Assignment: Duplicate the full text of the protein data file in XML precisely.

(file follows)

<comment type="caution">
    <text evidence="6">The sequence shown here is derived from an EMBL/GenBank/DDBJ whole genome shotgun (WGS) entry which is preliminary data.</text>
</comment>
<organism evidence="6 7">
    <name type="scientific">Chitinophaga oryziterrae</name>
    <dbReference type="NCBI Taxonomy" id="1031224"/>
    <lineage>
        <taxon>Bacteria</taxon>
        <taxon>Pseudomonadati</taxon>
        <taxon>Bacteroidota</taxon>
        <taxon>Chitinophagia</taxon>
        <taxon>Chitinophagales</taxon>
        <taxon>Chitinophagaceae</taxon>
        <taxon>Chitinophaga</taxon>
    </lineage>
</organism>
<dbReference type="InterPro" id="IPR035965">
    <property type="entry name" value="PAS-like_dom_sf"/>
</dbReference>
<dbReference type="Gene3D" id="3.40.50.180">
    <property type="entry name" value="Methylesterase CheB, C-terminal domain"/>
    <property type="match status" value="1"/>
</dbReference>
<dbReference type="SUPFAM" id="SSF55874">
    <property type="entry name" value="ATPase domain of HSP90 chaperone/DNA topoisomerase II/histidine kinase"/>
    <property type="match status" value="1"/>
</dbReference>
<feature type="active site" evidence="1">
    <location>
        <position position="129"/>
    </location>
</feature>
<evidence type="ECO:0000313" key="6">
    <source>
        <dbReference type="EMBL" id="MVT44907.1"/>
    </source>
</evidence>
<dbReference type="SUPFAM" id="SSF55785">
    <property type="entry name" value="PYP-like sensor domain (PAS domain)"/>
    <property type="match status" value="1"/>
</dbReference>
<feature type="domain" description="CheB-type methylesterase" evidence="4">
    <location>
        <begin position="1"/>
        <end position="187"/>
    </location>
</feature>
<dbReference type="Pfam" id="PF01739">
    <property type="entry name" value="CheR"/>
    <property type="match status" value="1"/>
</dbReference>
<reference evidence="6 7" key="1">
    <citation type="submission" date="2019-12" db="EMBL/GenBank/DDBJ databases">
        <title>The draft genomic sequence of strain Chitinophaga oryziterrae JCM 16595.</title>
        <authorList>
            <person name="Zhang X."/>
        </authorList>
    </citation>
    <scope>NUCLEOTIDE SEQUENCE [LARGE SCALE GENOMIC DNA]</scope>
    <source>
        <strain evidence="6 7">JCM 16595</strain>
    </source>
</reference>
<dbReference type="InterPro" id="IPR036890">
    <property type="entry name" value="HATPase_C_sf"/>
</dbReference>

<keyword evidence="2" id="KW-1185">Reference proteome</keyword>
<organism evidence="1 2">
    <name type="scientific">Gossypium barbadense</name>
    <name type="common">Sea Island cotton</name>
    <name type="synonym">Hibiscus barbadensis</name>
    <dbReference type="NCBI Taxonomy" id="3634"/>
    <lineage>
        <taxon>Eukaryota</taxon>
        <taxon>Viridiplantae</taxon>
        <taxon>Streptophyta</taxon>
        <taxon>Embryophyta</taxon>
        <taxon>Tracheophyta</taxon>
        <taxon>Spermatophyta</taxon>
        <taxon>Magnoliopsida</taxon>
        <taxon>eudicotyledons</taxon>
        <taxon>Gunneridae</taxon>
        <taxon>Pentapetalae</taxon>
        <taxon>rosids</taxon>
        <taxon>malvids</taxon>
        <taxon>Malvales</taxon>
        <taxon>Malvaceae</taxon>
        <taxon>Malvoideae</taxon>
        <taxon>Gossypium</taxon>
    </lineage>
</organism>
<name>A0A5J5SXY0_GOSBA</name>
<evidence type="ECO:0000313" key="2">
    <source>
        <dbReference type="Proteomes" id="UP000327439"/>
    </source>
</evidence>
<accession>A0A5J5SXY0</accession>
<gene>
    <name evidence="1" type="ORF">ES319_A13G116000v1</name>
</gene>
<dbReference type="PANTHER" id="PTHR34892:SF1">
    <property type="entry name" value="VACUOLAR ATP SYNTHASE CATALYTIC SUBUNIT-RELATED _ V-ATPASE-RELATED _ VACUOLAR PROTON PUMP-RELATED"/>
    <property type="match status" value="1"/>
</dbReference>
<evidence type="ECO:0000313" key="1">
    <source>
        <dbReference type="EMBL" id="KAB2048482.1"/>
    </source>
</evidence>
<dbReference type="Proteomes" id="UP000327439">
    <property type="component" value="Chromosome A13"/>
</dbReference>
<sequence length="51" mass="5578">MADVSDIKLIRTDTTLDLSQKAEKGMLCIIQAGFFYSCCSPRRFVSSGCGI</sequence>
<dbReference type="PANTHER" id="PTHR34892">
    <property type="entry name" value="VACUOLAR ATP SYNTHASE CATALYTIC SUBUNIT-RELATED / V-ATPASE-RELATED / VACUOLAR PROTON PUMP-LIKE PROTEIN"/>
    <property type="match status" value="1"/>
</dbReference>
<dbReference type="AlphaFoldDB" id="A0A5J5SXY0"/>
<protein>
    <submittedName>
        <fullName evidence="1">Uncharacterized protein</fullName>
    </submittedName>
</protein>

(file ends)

<comment type="caution">
    <text evidence="6">The sequence shown here is derived from an EMBL/GenBank/DDBJ whole genome shotgun (WGS) entry which is preliminary data.</text>
</comment>
<organism evidence="6 7">
    <name type="scientific">Chitinophaga oryziterrae</name>
    <dbReference type="NCBI Taxonomy" id="1031224"/>
    <lineage>
        <taxon>Bacteria</taxon>
        <taxon>Pseudomonadati</taxon>
        <taxon>Bacteroidota</taxon>
        <taxon>Chitinophagia</taxon>
        <taxon>Chitinophagales</taxon>
        <taxon>Chitinophagaceae</taxon>
        <taxon>Chitinophaga</taxon>
    </lineage>
</organism>
<dbReference type="InterPro" id="IPR035965">
    <property type="entry name" value="PAS-like_dom_sf"/>
</dbReference>
<dbReference type="Gene3D" id="3.40.50.180">
    <property type="entry name" value="Methylesterase CheB, C-terminal domain"/>
    <property type="match status" value="1"/>
</dbReference>
<dbReference type="SUPFAM" id="SSF55874">
    <property type="entry name" value="ATPase domain of HSP90 chaperone/DNA topoisomerase II/histidine kinase"/>
    <property type="match status" value="1"/>
</dbReference>
<feature type="active site" evidence="1">
    <location>
        <position position="129"/>
    </location>
</feature>
<evidence type="ECO:0000313" key="6">
    <source>
        <dbReference type="EMBL" id="MVT44907.1"/>
    </source>
</evidence>
<dbReference type="SUPFAM" id="SSF55785">
    <property type="entry name" value="PYP-like sensor domain (PAS domain)"/>
    <property type="match status" value="1"/>
</dbReference>
<feature type="domain" description="CheB-type methylesterase" evidence="4">
    <location>
        <begin position="1"/>
        <end position="187"/>
    </location>
</feature>
<dbReference type="Pfam" id="PF01739">
    <property type="entry name" value="CheR"/>
    <property type="match status" value="1"/>
</dbReference>
<reference evidence="6 7" key="1">
    <citation type="submission" date="2019-12" db="EMBL/GenBank/DDBJ databases">
        <title>The draft genomic sequence of strain Chitinophaga oryziterrae JCM 16595.</title>
        <authorList>
            <person name="Zhang X."/>
        </authorList>
    </citation>
    <scope>NUCLEOTIDE SEQUENCE [LARGE SCALE GENOMIC DNA]</scope>
    <source>
        <strain evidence="6 7">JCM 16595</strain>
    </source>
</reference>
<dbReference type="InterPro" id="IPR036890">
    <property type="entry name" value="HATPase_C_sf"/>
</dbReference>

<keyword evidence="2" id="KW-1185">Reference proteome</keyword>
<organism evidence="1 2">
    <name type="scientific">Gossypium barbadense</name>
    <name type="common">Sea Island cotton</name>
    <name type="synonym">Hibiscus barbadensis</name>
    <dbReference type="NCBI Taxonomy" id="3634"/>
    <lineage>
        <taxon>Eukaryota</taxon>
        <taxon>Viridiplantae</taxon>
        <taxon>Streptophyta</taxon>
        <taxon>Embryophyta</taxon>
        <taxon>Tracheophyta</taxon>
        <taxon>Spermatophyta</taxon>
        <taxon>Magnoliopsida</taxon>
        <taxon>eudicotyledons</taxon>
        <taxon>Gunneridae</taxon>
        <taxon>Pentapetalae</taxon>
        <taxon>rosids</taxon>
        <taxon>malvids</taxon>
        <taxon>Malvales</taxon>
        <taxon>Malvaceae</taxon>
        <taxon>Malvoideae</taxon>
        <taxon>Gossypium</taxon>
    </lineage>
</organism>
<name>A0A5J5SXY0_GOSBA</name>
<evidence type="ECO:0000313" key="2">
    <source>
        <dbReference type="Proteomes" id="UP000327439"/>
    </source>
</evidence>
<accession>A0A5J5SXY0</accession>
<gene>
    <name evidence="1" type="ORF">ES319_A13G116000v1</name>
</gene>
<dbReference type="PANTHER" id="PTHR34892:SF1">
    <property type="entry name" value="VACUOLAR ATP SYNTHASE CATALYTIC SUBUNIT-RELATED _ V-ATPASE-RELATED _ VACUOLAR PROTON PUMP-RELATED"/>
    <property type="match status" value="1"/>
</dbReference>
<evidence type="ECO:0000313" key="1">
    <source>
        <dbReference type="EMBL" id="KAB2048482.1"/>
    </source>
</evidence>
<dbReference type="Proteomes" id="UP000327439">
    <property type="component" value="Chromosome A13"/>
</dbReference>
<sequence length="51" mass="5578">MADVSDIKLIRTDTTLDLSQKAEKGMLCIIQAGFFYSCCSPRRFVSSGCGI</sequence>
<dbReference type="PANTHER" id="PTHR34892">
    <property type="entry name" value="VACUOLAR ATP SYNTHASE CATALYTIC SUBUNIT-RELATED / V-ATPASE-RELATED / VACUOLAR PROTON PUMP-LIKE PROTEIN"/>
    <property type="match status" value="1"/>
</dbReference>
<dbReference type="AlphaFoldDB" id="A0A5J5SXY0"/>
<protein>
    <submittedName>
        <fullName evidence="1">Uncharacterized protein</fullName>
    </submittedName>
</protein>